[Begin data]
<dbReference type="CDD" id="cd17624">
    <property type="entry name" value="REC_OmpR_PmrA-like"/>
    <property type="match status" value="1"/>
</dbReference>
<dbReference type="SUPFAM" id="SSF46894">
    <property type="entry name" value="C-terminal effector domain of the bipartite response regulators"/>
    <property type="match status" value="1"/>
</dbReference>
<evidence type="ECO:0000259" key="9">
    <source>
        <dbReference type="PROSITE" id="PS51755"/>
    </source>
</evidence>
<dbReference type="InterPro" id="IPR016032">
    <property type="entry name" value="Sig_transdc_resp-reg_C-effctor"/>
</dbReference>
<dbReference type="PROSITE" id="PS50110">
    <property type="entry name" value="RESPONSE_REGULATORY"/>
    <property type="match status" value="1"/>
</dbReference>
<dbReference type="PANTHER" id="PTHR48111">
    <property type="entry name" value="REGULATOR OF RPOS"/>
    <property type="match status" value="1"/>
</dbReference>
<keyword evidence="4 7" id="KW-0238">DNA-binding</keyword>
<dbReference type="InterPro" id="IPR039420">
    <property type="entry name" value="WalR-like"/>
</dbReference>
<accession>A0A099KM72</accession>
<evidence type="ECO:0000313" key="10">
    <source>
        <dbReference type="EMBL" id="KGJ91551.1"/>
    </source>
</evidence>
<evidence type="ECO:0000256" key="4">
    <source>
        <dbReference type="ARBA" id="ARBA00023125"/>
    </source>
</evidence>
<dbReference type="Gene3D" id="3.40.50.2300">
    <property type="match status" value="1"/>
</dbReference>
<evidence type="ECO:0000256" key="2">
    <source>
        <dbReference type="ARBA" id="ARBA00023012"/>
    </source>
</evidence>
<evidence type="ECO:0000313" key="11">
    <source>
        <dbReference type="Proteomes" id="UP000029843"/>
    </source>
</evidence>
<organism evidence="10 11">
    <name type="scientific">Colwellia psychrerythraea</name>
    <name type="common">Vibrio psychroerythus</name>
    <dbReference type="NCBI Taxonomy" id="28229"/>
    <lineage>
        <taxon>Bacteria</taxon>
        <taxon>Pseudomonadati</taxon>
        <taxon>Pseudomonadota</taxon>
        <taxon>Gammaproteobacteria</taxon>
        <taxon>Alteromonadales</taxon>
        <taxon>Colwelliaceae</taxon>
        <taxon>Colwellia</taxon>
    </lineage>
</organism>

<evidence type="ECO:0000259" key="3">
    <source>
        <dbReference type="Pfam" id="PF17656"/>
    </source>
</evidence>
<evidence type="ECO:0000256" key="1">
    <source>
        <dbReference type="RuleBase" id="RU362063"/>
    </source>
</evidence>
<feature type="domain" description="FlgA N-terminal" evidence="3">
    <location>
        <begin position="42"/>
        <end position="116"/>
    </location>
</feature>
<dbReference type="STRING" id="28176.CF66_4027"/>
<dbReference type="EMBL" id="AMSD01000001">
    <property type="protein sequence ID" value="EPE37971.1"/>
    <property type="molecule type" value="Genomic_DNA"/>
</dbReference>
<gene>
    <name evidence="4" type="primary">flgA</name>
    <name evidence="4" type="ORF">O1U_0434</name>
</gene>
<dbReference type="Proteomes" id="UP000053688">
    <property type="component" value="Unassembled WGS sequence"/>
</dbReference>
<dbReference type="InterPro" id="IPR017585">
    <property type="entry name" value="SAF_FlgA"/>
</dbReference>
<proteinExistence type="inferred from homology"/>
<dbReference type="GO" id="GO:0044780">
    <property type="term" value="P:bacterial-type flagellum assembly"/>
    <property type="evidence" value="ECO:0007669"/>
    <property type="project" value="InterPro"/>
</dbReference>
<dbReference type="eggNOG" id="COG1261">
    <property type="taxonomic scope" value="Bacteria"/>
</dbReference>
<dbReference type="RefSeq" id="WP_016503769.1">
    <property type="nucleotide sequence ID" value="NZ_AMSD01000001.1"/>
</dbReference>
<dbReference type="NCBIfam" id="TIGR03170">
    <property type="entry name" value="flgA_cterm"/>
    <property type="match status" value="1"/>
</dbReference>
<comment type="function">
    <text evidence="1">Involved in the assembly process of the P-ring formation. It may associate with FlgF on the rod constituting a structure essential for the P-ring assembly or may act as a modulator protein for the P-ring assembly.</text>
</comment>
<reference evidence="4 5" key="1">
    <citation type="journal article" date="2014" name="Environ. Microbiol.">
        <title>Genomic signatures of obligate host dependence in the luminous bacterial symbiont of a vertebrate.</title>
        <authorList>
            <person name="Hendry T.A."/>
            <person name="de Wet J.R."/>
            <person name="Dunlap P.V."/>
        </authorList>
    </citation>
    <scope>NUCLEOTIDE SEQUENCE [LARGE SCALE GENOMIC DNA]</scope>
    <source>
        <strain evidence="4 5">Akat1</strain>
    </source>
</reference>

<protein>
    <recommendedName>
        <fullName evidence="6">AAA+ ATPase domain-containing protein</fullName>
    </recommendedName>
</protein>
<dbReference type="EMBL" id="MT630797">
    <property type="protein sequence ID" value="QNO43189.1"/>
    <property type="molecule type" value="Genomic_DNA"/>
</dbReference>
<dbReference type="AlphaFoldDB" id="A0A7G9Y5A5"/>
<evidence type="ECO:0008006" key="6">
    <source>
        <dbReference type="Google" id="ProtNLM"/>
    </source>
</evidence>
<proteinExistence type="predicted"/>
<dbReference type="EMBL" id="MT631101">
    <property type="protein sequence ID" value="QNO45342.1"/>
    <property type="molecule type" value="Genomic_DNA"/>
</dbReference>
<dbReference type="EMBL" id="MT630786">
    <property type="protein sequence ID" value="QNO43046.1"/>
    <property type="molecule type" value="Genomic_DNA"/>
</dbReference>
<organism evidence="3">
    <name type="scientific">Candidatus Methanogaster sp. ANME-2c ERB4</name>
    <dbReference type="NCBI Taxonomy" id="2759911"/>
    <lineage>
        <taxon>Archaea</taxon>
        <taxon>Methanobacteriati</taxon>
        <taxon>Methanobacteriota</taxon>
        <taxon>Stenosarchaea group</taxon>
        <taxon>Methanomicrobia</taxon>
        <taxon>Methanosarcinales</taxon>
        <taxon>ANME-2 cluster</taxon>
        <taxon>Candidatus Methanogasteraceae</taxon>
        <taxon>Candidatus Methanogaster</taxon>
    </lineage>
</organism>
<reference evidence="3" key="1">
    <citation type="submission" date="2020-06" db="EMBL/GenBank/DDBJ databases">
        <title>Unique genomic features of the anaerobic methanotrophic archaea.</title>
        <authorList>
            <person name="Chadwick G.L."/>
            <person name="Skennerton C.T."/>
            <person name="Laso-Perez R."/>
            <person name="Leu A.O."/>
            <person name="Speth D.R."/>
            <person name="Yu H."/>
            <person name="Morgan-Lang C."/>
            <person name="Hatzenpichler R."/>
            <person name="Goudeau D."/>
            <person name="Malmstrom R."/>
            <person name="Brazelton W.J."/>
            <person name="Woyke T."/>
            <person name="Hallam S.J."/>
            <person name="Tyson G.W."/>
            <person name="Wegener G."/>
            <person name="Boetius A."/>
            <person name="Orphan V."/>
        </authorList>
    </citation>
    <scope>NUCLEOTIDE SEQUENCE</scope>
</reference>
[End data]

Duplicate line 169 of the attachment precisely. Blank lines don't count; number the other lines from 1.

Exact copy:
</organism>